Attorney General Michael Mischin introduced into parliament a Bill that will require some drink drivers in Western Australia to have an interlock device fitted to their vehicle. This legislation brings WA in line with other states such as QLD, NSW, VIC, SA and Tasmania. On Tuesday 17 February 2015, the Road Traffic Amendment (Alcohol Interlocks and Other Matters) Bill 2014 was passed by Parliament, and is awaiting assent before it becomes operational. The Bill amends the Road Traffic Act 1974, the Road Traffic (Authorisation to Drive) Act 2008, and the Road Traffic (Vehicles) Act 2012. These amendments will create the framework for people who are convicted of certain drink driving offences to be subject to an alcohol interlock restriction on their licence after they have completed their disqualification period.
Who will have an alcohol interlock restriction?
The requirement to have the alcohol interlock restriction is designed for those whose conviction history indicates they may have difficulty in separating drinking and driving behaviour, and is targeted at repeat offenders, but not limited to them. Those who are convicted of a second drink driving offence within the past 5 years will be required to have an alcohol interlock device fitted to their vehicle at the end of their suspension period before they will be allowed to drive. This requirement will also be mandatory if you are convicted of driving under the influence of alcohol or drugs; dangerous driving causing death or grievous bodily harm under the influence of alcohol or drugs; or failing to supply a blood, or breath sample when requested.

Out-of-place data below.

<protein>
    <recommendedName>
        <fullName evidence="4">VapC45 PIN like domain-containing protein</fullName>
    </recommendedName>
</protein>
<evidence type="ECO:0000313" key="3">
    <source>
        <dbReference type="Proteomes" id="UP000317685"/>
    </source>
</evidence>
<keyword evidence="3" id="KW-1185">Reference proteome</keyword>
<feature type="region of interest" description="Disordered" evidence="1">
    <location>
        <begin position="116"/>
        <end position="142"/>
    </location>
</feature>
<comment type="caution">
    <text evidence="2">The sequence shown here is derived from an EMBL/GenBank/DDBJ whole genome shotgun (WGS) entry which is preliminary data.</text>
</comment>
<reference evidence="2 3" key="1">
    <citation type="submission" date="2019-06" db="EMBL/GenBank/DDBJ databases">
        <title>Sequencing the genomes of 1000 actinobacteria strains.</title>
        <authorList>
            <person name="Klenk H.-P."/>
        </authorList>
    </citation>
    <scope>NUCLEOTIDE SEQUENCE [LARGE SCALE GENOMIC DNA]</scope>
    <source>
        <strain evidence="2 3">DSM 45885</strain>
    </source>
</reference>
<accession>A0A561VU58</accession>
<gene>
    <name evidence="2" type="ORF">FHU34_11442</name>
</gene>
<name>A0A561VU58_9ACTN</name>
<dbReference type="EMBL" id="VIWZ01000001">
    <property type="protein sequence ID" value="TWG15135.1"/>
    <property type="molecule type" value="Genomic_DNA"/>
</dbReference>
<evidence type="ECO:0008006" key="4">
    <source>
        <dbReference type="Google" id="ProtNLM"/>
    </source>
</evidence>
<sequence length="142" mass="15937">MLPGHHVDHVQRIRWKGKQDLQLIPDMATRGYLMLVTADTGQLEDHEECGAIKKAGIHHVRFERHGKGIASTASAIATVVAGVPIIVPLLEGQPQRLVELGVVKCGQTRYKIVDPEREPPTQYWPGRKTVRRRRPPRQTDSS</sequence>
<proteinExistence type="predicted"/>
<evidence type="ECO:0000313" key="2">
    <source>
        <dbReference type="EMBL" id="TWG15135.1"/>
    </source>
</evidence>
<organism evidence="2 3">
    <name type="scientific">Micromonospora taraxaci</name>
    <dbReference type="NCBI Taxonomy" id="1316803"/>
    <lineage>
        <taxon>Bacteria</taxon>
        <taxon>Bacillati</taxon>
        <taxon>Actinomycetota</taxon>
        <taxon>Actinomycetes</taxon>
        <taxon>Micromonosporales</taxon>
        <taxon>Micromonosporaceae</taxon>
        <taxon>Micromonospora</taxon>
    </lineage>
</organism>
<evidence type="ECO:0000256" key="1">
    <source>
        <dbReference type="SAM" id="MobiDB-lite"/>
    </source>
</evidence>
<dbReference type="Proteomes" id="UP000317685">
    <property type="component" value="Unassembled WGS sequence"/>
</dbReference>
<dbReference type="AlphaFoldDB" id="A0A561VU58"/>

How long will the alcohol interlock restriction be imposed?
In most situations the alcohol interlock restriction will be for a period of 6 months. If you are on an extraordinary licence it will be either for 6 months or the remainder of your disqualification period, whichever is the greater. If you were granted an extraordinary licence due to a permanent disqualification you will be required to have an alcohol interlock device fitted to your car for a period of 3 years. If the device records positive readings during this time the court may extend the length of time you are required to have the device fitted to your vehicle. If the data from the alcohol interlock device shows that you cannot separate drinking and driving you may also be referred for a compulsory alcohol assessment and treatment. If you tamper with the device you receive a minimum fine of $400 and a further minimum 9 months disqualification. The court also has the ability to order a term of imprisonment for up to 12 months, or 18 months for subsequent offences.
What does the alcohol interlock restriction mean?
If the courts deem that your offence is one in which you need to have an alcohol interlock restriction on your licence, this means that you won’t be able to drive unless if you have alcohol device fitted to your car. This includes if you have been granted an extraordinary licence. You will need to take your vehicle to an accredited alcohol interlock service provider to have the device fitted, and at regular intervals for the device to be inspected. At the inspections the data that the alcohol interlock has been collecting will be evaluated. Once the device has been fitted you will need to blow into the alcohol interlock every time you want to start your vehicle. If the device detects alcohol on your breath the vehicle will not start. This information is recorded by the device, and reviewed during your routine inspections. Having an alcohol interlock device connected to your vehicle can be expensive, and is borne completely by you. The cost can range from $1600 to $2200 to hire. There may be a $50 per month subsidy if you hold a concession card.